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Pingenot Auction, Lot 18

18. BENNETT, Emerson. The Bandits of the Osage. A Western Romance. Cincinnati: Robinson & Jones, 1847. [Bound with]: Kate Clarendon: Or Necromancy in the Wilderness. A Tale of the Little Miami. Cincinnati & St. Louis: Stratton & Barnard, 1848. [And]: The Prairie Flower: Or, Adventures in the Far West. Cincinnati & St. Louis: Stratton & Barnard, 1849. [7]-121 [1, blank] + [3]-135 [1, blank] + [5] 10-128 pp., all printed in double column. 3 vols. in one, 8vo, contemporary three-quarter brown sheep over dark brown cloth, spine gilt lettered, raised bands. Some wear and rubbing to binding, text foxed. Rare.
        First editions; Bandits of the Osage is the author’s first novel. BAL 1049 (Bandits of the Osage); 1052 (Kate Clarendon); 1054 (Prairie Flower). Graff 256. Howes B355("b"): "It seems probable that this romance [The Prairie Flower] was really written by Sidney W. Moss, who accompanied Hastings to California in 1842, so some of the incidents may be factual." Plains & Rockies IV:162:1: "This work [The Prairie Flower] probably first appeared in the periodical Great West in 1848, when Emerson Bennett was its editor. It describes the travels of a party of young men who crossed the Rocky Mountains to California. Sidney W. Moss, who traveled west with the party of Lansford W. Hastings in 1842, stated later that he wrote the story and gave it to Overton Johnson, who returned to the states in 1844. Moss asserted that Emerson Bennett somehow obtained the manuscript and published it as his own. H. O. Lang, in History of the Willamette Valley (Portland, 1885), recalls having heard the story read by Moss at meetings of a literary society in Oregon City in the winter of 1842-43. See also the discussion in Alfred Powers’ History of Oregon Literature (p. 195)." Wright I:295 (Bandits of the Osage); I:298 (Kate Clarendon); I:304 (Prairie Flower).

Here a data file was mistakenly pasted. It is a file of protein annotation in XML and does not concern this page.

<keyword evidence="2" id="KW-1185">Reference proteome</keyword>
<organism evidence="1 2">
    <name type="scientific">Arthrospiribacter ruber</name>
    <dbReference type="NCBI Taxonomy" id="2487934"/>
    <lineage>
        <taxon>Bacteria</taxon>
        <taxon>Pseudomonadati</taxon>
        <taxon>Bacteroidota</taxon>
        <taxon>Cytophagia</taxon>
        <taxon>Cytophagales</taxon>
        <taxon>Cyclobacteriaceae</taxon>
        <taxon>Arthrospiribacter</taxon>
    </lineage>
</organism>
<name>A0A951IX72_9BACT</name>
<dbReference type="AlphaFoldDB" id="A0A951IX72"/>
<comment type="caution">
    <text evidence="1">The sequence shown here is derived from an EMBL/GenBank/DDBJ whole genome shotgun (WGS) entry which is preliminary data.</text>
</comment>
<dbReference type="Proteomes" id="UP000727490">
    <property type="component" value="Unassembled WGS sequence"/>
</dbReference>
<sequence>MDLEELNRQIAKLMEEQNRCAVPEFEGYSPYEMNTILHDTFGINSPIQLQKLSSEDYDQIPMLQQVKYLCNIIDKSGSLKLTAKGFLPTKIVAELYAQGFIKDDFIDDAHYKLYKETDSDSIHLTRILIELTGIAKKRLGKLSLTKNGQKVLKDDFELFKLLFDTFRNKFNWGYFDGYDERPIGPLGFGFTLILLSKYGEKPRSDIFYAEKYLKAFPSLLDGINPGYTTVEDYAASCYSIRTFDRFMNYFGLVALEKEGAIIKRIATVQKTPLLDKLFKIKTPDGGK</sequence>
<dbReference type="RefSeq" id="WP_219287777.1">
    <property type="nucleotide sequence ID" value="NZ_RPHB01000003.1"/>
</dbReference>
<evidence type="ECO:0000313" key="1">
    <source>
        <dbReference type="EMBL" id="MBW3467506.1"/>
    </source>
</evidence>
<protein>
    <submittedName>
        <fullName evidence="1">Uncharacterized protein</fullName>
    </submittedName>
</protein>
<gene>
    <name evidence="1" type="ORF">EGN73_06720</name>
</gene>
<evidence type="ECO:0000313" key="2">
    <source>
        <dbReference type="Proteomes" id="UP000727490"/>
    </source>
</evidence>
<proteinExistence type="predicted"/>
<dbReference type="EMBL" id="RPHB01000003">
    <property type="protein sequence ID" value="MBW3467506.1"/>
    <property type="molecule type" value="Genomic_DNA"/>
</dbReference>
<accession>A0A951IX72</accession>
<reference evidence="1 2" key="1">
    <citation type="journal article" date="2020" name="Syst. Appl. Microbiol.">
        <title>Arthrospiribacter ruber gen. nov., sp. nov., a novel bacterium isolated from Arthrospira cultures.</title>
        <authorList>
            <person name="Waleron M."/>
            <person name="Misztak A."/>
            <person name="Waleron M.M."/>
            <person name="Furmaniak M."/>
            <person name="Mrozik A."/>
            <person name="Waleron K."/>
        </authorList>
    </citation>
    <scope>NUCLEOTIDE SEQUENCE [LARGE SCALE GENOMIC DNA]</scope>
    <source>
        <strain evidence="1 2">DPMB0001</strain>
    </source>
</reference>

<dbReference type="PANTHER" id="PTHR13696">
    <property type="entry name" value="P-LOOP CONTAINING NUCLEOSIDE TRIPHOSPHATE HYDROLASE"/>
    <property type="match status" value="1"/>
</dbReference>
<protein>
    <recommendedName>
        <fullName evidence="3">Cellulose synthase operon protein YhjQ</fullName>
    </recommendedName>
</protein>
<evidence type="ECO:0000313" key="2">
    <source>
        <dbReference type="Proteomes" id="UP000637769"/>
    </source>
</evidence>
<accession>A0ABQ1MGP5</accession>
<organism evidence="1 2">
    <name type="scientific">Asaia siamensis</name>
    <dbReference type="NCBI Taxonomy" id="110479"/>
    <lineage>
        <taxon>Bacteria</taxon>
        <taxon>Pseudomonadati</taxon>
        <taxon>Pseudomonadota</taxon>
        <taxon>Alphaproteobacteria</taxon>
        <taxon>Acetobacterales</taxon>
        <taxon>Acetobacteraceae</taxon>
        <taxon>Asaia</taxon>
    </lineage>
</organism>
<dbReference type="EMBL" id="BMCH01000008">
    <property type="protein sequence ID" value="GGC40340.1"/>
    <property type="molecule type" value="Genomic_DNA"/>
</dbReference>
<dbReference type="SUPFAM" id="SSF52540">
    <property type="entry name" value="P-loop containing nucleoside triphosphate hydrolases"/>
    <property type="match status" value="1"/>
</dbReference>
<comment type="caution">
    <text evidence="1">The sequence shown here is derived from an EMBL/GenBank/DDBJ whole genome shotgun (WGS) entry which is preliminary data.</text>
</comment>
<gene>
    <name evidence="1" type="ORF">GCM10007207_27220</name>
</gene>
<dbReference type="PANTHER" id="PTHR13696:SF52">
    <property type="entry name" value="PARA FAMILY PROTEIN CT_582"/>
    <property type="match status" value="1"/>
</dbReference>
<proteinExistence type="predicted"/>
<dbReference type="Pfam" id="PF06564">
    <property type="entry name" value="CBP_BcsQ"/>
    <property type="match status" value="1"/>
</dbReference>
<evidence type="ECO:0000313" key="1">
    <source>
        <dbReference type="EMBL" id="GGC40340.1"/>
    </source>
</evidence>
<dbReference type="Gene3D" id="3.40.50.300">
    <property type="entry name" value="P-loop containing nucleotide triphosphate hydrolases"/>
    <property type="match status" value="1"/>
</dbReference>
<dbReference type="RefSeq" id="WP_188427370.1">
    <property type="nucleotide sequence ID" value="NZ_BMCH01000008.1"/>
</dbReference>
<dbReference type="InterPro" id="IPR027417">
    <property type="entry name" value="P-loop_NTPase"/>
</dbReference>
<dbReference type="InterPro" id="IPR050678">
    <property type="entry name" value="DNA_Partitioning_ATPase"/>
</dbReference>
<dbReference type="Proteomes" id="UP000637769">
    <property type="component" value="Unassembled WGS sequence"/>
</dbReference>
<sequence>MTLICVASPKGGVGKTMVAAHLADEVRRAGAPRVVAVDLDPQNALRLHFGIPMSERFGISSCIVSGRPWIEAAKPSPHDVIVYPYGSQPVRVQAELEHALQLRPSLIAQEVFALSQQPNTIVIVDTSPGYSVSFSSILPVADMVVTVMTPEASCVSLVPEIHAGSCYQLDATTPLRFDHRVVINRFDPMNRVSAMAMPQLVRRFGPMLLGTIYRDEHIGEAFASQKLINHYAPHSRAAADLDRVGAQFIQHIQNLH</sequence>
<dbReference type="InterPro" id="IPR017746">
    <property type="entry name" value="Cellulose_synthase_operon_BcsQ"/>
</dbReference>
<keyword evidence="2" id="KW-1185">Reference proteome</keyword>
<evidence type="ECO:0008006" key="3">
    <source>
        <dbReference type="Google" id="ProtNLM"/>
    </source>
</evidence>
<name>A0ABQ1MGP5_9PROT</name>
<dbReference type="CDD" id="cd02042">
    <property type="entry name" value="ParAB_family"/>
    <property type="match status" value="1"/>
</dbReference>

Bennett’s novels are an important component within the genre of American frontier and western novels. Bennett’s work, with that of James Fenimore Cooper, Timothy Flint, and David H. Conyer, "provided the inspiration for the avalanche of dime novels that poured off the presses from 1860 to 1895"—WLA, A Literary History of the West, p. 136.